For Immediate Release
Poetry Foundation Launches Online Poetry Learning Lab
New educational, media-rich poetry experience for teachers and students
October 15, 2009
CHICAGO — The Poetry Foundation invites teachers and students to tap into its new online resource, the Poetry Learning Lab. Hosted on www.poetryfoundation.org, the Poetry Learning Lab is designed for anyone who wants to learn more about poetry.
A dynamic resource for teachers, students, and learners of every age, the Poetry Learning Lab has been developed by the Poetry Foundation in conjunction with a team of education experts—including writing and literature teachers, librarians, and poets—to provide an immersive educational experience with poetry. By allowing students to experiment with different ways of reading poems—as text, sound, and visual artifacts—the Learning Lab provides readers of all levels with the opportunity to practice close reading and listening skills and to think broadly and analytically about poetry and poetics.
An extension of the Poetry Foundation’s comprehensive website, which includes an archive of more than 600 poets and 8,000 poems, the Poetry Learning Lab’s multimedia educational resources include annotations, reading guides, audio and video recordings, discussion questions, writing ideas, teaching tips, and podcasts. The diverse learning approaches incorporated within the tools provide students and teachers with endless ways to approach poetry, and ensure that individual learning styles are met. These features are offered in connection with 10 selected poems:
- Louise Bogan’s “A Tale”
- Robert Browning’s “Fra Lippo Lippi”
- Lucille Clifton’s “won’t you celebrate with me”
- Emily Dickinson’s “I started Early- Took my Dog”
- John Donne’s “The Sun Rising”
- Gerard Manley Hopkins’s “The Windhover”
- Yusef Komunyakaa’s “Facing It”
- Sylvia Plath’s “Fever 103°”
- Walt Whitman’s “A Passage to India”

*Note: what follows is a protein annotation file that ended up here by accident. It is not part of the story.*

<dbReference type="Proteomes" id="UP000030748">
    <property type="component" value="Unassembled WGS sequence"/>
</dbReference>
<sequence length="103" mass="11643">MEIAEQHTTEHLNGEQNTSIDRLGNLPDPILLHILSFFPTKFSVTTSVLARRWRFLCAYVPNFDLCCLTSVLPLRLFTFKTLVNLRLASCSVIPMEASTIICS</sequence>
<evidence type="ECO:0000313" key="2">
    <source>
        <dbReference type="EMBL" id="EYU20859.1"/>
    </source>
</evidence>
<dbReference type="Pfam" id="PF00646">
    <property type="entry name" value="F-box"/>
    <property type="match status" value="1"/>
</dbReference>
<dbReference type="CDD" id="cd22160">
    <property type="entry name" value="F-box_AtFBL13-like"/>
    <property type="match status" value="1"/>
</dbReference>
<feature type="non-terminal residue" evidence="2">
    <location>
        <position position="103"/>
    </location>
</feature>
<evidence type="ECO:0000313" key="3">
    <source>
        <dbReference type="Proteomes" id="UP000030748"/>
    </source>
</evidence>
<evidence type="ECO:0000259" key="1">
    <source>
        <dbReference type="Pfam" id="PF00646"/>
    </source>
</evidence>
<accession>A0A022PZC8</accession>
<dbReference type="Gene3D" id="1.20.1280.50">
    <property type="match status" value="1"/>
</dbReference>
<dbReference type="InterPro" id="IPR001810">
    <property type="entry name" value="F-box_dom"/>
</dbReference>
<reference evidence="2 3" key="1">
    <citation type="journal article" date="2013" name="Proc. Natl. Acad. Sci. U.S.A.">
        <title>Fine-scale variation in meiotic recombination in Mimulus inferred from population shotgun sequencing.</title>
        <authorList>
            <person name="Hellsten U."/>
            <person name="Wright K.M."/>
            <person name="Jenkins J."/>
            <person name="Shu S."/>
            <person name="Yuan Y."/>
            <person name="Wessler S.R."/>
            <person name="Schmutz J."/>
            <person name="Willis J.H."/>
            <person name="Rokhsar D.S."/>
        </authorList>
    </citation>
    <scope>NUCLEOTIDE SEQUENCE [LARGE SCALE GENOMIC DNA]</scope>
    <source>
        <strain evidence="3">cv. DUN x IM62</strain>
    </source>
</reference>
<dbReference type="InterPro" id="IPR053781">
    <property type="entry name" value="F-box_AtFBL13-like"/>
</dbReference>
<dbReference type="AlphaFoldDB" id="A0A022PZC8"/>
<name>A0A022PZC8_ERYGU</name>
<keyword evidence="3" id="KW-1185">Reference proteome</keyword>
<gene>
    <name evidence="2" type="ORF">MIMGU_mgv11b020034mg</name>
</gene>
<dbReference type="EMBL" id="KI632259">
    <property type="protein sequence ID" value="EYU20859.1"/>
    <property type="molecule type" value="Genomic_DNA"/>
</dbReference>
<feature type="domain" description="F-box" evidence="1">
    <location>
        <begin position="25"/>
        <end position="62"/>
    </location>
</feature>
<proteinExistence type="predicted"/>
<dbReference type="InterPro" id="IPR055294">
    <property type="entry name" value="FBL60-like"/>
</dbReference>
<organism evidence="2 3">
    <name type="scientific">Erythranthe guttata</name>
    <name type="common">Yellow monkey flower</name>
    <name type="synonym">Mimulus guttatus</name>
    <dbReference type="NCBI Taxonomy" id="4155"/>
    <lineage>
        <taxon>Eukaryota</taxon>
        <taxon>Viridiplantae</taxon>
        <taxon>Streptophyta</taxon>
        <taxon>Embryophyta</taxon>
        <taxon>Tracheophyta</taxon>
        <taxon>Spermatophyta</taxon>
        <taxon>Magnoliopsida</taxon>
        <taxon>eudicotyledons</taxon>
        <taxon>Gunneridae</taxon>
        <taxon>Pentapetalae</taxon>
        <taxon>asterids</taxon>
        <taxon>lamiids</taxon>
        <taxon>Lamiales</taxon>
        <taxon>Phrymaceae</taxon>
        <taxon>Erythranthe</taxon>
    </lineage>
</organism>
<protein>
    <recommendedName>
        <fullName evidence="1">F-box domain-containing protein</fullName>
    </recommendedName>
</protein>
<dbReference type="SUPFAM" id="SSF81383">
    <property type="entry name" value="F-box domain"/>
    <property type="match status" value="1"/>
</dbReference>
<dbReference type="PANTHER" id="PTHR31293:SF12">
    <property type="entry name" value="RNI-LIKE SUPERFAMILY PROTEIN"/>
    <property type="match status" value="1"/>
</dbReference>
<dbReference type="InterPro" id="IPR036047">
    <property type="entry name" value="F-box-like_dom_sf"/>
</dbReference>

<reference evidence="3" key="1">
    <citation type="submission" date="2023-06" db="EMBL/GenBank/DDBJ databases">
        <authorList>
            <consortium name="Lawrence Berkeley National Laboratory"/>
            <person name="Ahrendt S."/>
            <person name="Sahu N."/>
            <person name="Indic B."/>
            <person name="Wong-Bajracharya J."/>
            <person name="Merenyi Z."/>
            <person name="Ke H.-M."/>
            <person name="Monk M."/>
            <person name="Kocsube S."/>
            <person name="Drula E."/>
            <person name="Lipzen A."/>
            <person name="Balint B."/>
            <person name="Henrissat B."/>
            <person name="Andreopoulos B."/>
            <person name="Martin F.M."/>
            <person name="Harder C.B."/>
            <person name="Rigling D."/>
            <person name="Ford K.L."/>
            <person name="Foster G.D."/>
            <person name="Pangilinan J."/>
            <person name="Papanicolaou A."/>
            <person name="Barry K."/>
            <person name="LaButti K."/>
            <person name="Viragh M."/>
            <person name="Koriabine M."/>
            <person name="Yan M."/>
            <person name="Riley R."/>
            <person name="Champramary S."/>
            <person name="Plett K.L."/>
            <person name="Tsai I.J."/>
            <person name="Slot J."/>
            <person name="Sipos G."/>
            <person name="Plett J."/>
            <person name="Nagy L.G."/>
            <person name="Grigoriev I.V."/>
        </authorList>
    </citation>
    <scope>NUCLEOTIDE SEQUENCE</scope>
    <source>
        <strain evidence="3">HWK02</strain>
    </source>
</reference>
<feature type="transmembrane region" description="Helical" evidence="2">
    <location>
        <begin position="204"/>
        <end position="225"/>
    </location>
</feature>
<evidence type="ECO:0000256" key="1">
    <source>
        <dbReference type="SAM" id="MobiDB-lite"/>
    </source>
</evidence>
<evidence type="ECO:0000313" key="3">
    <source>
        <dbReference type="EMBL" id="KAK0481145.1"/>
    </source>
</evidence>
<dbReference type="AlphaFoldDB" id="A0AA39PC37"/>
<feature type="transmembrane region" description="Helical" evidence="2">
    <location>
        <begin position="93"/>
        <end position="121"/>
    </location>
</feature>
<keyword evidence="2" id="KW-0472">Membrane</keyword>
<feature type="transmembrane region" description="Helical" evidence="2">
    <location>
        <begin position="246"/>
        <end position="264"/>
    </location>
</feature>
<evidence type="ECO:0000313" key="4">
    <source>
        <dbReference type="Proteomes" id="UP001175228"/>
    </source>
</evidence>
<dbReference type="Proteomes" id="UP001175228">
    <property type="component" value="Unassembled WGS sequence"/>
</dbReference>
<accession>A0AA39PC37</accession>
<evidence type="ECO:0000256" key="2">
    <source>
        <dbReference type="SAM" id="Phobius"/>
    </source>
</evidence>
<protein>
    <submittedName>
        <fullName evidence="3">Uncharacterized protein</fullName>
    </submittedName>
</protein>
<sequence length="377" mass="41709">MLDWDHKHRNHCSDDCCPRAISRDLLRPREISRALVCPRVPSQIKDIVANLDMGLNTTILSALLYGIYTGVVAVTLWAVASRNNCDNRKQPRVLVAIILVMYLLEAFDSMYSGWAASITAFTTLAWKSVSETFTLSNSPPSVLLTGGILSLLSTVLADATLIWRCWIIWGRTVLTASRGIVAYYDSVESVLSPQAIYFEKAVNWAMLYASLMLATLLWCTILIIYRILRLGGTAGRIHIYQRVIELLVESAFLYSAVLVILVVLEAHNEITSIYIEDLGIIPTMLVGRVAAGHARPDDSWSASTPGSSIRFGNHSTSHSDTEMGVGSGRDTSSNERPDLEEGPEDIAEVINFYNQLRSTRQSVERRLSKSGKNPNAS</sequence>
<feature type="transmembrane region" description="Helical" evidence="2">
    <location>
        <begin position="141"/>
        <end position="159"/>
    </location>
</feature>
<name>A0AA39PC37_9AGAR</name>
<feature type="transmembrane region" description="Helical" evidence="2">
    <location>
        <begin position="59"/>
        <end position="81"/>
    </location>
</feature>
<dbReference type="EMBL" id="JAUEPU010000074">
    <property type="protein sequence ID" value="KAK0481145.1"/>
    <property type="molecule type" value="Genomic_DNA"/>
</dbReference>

- William Carlos Williams’s “To a Poor Old Woman”
Also serving as a one-stop portal for reference materials, the Poetry Learning Lab is replete with engaging articles about poets and poetry, bibliographies, a thorough glossary of literary terms, and a large selection of poetics essays and manifestos ranging from Plato to today.
Catherine Halley, editor of www.poetryfoundation.org, says, “The Poetry Learning Lab takes something Robert Frost once said as a point of departure: ‘Poetry begins in delight and ends in wisdom.’ The Lab encourages students to attend to individual poems with a focus that’s rare on the Internet—and at the same time provides teachers and instructors with a unique range of supplementary material useful in teaching poetry, from a glossary of poetic terms, to a series of historic poetics manifestos, to a variety of pedagogical essays.”
The positive response from students across the country to Poetry Out Loud, a partnership of the NEA and the Poetry Foundation that encourages high school students to learn about poetry through memorization and performance, suggests that readers of all levels are interested in the opportunity to enjoy poetry and learn more about their literary heritage. The Poetry Learning Lab builds on and fosters this interest in poetry by facilitating an interactive learning process that allows readers to discover for themselves the pleasures of engaging with difficult and precise language.
Teachers, students, and all users can also discover Harriet, the Poetry Foundation’s blog, where poetry teacher John S. O’Connor guest-blogs about the joys of teaching and studying poetry.
The Poetry Foundation will host a booth in the Exhibit Hall at the annual National Council of Teachers of English (NCTE) convention in Philadelphia, November 19 to 22, 2009. Staff will be available to answer questions and provide more information. For more information on the conference, visit www.ncte.org/annual.
For more information on the Poetry Foundation’s Poetry Learning Lab, please visit www.poetryfoundation.org/learninglab.
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About the Poetry Foundation
The Poetry Foundation, publisher of Poetry magazine and one of the largest literary organizations in the world, exists to discover and celebrate the best poetry and to place it before the largest possible audience. The Poetry Foundation seeks to be a leader in shaping a receptive climate for poetry by developing new audiences, creating new avenues for delivery, and encouraging new kinds of poetry through innovative literary prizes and programs. For more information, please visit www.poetryfoundation.org.